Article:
The Juneau Pioner Home on Wednesday, July 15, 2020. All staff at each Pioneer Home had received negative COVID-19 test results the Department of Health and Social Services announced Tuesday, meaning all the Homes were now able to host limited in-person visits. (Peter Segall | Juneau Empire)

The Juneau Pioner Home on Wednesday, July 15, 2020. All staff at each Pioneer Home had received negative COVID-19 test results the Department of Health and Social Services announced Tuesday, meaning all the Homes were now able to host limited in-person visits. (Peter Segall | Juneau Empire)

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All Alaska Pioneer Homes are able to allow limited visitations in a controlled setting, the Department of Health and Social Services announced Tuesday.

All staff at each home have received negative results for baseline COVID-19 tests, the department said in a news release. Each home will be able to designate its own policy on visitations, the release said, but other factors are being considered when a home designs its policy. Homes in Anchorage and Fairbanks are still not allowing visitations because of the high number of cases in those communities.

However, Juneau is on its third week of limited family visits, according to Gina Del Rosario, administrator of the Juneau Pioneer Home. That’s because all of Juneau’s staff got negative results back weeks ago, Del Rosario said, and just finished a second round of testing. Visits are limited to 20 minutes and have to be scheduled in advance, she said. They take place in a small room that needs to be thoroughly cleaned after each visit.

Visits are limited to just one family member, Del Rosario said, but as of Monday the Juneau home will be allowing two visitors at a time, so long as they were from the same household.

“I’m taking it slowly,” Del Rosario said.

Visitation policies are left to the administrator at each home, she said, and it was her intent is to open gradually and only after new rounds of testing. Residents at the Pioneer Homes are considered to be among the most vulnerable to the coronavirus, Del Rosario said, and extreme caution has to be taken to protect them.

But she understands the emotional needs residents have for social engagement.

“There’s cabin fever according to the residents,” she said. “We’re recognizing the need for connecting with family members. Slowly we’re hoping to bring some more happiness into the residents’ lives.”

[Technology connects Pioneer Home residents and family]

That’s a difficult balance. The Juneau Pioneer Home doesn’t currently require visitors to provide negative test results, but asks they observe strict infection control by wearing a mask and clean cloths to the visit. Visitors are screened at the door before entering the building, but even with all those precautions, Del Rosario said she received complaints about not requiring testing for visitors from family members.

The home is arranging for one of their usual volunteers to come and play the piano for an hour. One family member brought a puppy to the visiting room, and Del Rosario was working on bringing the dog back for a more extended playdate. But things like that take a lot to ensure everyone involved is tested, social distancing is observed and follow-up testing is done.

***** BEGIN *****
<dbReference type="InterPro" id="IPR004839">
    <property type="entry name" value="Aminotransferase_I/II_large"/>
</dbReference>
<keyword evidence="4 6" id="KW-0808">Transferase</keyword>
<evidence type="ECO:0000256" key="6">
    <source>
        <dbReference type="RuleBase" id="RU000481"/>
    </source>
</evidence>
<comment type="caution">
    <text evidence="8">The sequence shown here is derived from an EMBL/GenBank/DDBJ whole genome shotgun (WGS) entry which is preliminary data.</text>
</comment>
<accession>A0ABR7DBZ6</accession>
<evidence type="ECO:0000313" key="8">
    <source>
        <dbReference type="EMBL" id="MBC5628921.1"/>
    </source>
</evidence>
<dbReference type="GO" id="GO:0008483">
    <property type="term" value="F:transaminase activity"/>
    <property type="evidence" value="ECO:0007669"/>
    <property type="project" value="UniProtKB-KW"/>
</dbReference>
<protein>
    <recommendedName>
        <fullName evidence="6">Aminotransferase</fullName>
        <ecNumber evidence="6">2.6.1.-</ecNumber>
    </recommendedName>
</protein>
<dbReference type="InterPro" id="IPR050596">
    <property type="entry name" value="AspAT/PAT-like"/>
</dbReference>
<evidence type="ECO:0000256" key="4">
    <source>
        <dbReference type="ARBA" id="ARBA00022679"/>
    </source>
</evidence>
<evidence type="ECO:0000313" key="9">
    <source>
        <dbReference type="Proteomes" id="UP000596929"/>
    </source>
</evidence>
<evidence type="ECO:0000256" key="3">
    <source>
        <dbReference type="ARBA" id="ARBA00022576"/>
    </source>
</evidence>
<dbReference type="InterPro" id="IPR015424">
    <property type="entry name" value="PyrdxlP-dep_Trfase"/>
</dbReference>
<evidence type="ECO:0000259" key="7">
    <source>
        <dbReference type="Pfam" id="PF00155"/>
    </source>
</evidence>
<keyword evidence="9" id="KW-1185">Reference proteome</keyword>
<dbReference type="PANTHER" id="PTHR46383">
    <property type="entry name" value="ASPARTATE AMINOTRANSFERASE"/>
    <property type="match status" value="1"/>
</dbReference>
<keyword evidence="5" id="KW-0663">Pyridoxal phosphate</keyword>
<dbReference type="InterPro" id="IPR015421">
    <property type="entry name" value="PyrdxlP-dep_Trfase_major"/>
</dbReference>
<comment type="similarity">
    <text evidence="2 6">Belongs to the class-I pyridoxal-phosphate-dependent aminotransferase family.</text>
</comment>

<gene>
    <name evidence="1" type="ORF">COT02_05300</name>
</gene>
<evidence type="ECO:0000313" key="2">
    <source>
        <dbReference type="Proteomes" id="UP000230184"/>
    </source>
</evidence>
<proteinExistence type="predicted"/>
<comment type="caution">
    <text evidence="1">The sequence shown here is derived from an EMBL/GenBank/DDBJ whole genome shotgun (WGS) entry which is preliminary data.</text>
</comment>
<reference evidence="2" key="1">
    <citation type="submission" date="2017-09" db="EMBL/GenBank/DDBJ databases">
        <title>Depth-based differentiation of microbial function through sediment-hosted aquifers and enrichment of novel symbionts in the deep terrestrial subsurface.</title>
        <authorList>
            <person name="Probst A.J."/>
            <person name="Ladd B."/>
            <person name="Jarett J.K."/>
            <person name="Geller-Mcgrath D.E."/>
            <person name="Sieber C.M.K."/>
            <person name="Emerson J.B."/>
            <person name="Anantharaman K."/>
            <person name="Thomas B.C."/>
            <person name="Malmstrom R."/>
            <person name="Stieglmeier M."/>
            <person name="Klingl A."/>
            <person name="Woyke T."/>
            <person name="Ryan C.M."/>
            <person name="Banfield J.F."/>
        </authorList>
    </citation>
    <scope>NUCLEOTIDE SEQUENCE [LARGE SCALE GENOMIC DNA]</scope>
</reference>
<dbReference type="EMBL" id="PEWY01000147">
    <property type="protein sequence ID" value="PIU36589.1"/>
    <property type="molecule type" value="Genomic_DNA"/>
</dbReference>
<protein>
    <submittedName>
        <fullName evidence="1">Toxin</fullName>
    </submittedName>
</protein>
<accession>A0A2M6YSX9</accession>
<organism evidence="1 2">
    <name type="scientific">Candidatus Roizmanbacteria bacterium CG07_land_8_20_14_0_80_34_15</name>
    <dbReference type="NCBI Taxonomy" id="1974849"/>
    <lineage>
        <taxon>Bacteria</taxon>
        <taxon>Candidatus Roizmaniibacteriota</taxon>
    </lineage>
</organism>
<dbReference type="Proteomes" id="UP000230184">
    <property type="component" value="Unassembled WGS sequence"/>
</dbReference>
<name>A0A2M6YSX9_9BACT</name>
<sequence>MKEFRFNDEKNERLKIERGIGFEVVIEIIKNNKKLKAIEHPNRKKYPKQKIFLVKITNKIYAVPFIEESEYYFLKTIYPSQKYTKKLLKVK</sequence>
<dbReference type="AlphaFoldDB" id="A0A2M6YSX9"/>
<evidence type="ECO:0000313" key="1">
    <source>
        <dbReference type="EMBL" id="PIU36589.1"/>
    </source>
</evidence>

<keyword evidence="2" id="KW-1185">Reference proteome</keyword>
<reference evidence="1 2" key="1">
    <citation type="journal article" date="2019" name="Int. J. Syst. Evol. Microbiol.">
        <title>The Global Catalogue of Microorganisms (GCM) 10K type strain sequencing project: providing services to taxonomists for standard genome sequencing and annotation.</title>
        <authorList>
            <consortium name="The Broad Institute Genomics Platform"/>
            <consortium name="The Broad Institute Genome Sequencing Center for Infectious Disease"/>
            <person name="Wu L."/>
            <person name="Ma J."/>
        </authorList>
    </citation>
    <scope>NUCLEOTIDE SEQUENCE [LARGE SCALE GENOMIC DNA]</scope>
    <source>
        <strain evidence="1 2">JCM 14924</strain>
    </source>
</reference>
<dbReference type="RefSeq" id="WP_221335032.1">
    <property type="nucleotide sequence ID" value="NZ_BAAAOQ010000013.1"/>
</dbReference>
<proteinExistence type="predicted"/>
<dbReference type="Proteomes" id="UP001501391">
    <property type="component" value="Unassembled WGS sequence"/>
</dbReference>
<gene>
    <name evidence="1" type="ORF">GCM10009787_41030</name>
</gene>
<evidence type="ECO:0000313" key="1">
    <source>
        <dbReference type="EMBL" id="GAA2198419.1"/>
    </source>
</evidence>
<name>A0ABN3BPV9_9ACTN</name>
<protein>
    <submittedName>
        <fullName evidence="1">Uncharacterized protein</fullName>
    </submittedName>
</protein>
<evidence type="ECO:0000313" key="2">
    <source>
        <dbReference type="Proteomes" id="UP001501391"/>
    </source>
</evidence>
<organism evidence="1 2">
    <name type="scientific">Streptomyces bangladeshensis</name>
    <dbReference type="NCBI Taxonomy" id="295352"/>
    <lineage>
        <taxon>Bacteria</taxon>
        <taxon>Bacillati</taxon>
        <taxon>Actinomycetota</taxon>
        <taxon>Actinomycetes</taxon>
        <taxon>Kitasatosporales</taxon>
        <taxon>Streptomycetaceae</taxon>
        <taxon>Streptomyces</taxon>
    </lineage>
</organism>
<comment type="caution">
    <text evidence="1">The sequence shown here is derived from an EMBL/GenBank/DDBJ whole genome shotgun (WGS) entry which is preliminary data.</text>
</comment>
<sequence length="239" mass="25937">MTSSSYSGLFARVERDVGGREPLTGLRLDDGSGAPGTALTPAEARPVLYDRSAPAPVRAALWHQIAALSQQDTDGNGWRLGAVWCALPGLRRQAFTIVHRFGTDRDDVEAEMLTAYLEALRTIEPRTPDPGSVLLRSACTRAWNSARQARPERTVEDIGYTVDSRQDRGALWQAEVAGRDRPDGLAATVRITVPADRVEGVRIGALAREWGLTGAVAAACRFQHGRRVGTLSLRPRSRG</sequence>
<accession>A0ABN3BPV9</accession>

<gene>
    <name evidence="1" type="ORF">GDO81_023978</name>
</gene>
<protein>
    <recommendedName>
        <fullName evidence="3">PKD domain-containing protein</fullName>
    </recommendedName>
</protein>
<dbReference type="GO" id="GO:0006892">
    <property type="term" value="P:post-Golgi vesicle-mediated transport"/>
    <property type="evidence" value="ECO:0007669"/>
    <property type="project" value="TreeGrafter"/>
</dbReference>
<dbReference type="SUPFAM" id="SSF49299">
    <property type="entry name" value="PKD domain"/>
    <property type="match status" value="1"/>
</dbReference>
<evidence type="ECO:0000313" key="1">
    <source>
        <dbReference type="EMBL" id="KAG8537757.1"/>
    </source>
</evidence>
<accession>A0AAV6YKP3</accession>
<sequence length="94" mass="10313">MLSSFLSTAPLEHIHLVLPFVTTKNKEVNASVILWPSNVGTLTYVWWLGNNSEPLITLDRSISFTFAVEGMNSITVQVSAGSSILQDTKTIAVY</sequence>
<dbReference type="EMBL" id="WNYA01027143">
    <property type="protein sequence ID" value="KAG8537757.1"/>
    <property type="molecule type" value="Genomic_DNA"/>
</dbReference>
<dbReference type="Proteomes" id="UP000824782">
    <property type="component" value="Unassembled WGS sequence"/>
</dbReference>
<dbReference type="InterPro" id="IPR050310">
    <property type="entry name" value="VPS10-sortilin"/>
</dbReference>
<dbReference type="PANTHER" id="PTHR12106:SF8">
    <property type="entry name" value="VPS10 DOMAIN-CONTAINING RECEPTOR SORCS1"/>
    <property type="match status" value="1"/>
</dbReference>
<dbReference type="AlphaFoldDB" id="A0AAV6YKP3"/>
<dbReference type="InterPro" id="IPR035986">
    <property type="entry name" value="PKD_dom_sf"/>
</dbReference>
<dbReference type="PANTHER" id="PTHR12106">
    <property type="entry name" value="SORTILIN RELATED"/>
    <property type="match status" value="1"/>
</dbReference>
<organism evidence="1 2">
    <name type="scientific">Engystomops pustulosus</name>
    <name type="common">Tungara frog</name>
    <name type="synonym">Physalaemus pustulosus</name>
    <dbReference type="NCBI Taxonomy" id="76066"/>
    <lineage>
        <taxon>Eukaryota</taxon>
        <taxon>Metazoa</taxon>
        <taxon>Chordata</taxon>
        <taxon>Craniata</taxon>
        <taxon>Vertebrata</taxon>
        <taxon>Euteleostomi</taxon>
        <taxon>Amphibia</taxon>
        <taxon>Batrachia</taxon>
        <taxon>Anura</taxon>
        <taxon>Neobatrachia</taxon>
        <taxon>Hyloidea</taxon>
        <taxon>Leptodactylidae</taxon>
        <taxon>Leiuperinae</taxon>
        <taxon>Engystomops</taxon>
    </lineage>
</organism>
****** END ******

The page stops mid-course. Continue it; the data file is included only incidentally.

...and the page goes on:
The Juneau Pioneer Home was able to secure a decent number of testing kits from the state, according to Del Rosario. Enough she said, to test the entire staff every two weeks for some time.

[More funding will come Sullivan says, but when is another matter]

Juneau has other senior living facilities, but not all of them are set up for seniors with health conditions like the Pioneer Homes are. Tlingit and Haida Regional Housing Authority runs Fireweed Place in downtown Juneau. It’s not an elder care facility, but residents have to be at least 60-years-old, which is an age health experts have designated as at heightened risk.

But Fireweed Place is an independent-living facility, said Jackie Pata, president and CEO of THRHA, and mostly relies on residents following guidelines.

When the pandemic first began, Pata said, there were more stringent rules about visitation, but those have largely been lifted at Fireweed Place. THRHA has other facilities throughout Southeast, Pata said, and some housing in smaller villages have stricter rules, and people have mostly respected the guidelines.

But some of the guidelines can put families in a tough position, Pata said. In some of the village communities, children are still not allowed, which can be tough when grandparents provide childcare.

Asked if children are allowed to stay with grandparents at Fireweed Place, Pata said “we don’t disallow it. We ask people be respectful be sure visitors can be contained in the unit.”

Other facilities are still locked down almost entirely. Wildflower Court, a private care home, follows Medicaid and Medicare guidelines that currently allow for almost no visitation, according to Administrator Ruth Johnson.

A shelter was built just outside one of the windows so residents and family members can have visits that way, Johnson said.

“Honestly its’ been working pretty good,” she said. “Mostly family members have been extremely grateful for us.”

End-of-life care visits are the only in-person visits allowed at Wildflower Court, Johnson said, and even those require testing and wearing personal protective equipment.

All three facilities noted how they’ve stepped up their use of electronic communication, but acknowledged the need for in-person visits. At the Juneau Pioneer Home, Del Rosario said she wants to see how a month of two visitors at a time went, and after another round of testing would be willing to consider allowing more visits.

• Contact reporter Peter Segall at Follow him on Twitter at @SegallJnoEmpire.

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